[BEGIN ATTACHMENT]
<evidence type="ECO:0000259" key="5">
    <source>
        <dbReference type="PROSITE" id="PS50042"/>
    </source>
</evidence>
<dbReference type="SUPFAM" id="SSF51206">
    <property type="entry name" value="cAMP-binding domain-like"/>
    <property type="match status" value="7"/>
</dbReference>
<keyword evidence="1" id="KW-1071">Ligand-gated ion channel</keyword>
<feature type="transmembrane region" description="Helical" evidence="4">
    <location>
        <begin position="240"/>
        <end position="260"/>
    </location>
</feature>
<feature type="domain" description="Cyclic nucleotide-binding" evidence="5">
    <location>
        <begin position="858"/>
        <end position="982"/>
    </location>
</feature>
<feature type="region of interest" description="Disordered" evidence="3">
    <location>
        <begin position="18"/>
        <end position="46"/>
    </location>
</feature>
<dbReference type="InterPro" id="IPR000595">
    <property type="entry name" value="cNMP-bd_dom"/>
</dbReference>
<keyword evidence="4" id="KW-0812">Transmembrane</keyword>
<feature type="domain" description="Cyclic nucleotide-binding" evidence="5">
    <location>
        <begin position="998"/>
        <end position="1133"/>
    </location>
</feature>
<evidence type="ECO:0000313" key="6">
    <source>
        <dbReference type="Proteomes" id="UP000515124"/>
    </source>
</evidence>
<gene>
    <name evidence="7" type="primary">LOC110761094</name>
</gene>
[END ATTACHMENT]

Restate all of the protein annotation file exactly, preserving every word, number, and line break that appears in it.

<evidence type="ECO:0000259" key="5">
    <source>
        <dbReference type="PROSITE" id="PS50042"/>
    </source>
</evidence>
<dbReference type="SUPFAM" id="SSF51206">
    <property type="entry name" value="cAMP-binding domain-like"/>
    <property type="match status" value="7"/>
</dbReference>
<keyword evidence="1" id="KW-1071">Ligand-gated ion channel</keyword>
<feature type="transmembrane region" description="Helical" evidence="4">
    <location>
        <begin position="240"/>
        <end position="260"/>
    </location>
</feature>
<feature type="domain" description="Cyclic nucleotide-binding" evidence="5">
    <location>
        <begin position="858"/>
        <end position="982"/>
    </location>
</feature>
<feature type="region of interest" description="Disordered" evidence="3">
    <location>
        <begin position="18"/>
        <end position="46"/>
    </location>
</feature>
<dbReference type="InterPro" id="IPR000595">
    <property type="entry name" value="cNMP-bd_dom"/>
</dbReference>
<keyword evidence="4" id="KW-0812">Transmembrane</keyword>
<feature type="domain" description="Cyclic nucleotide-binding" evidence="5">
    <location>
        <begin position="998"/>
        <end position="1133"/>
    </location>
</feature>
<evidence type="ECO:0000313" key="6">
    <source>
        <dbReference type="Proteomes" id="UP000515124"/>
    </source>
</evidence>
<gene>
    <name evidence="7" type="primary">LOC110761094</name>
</gene>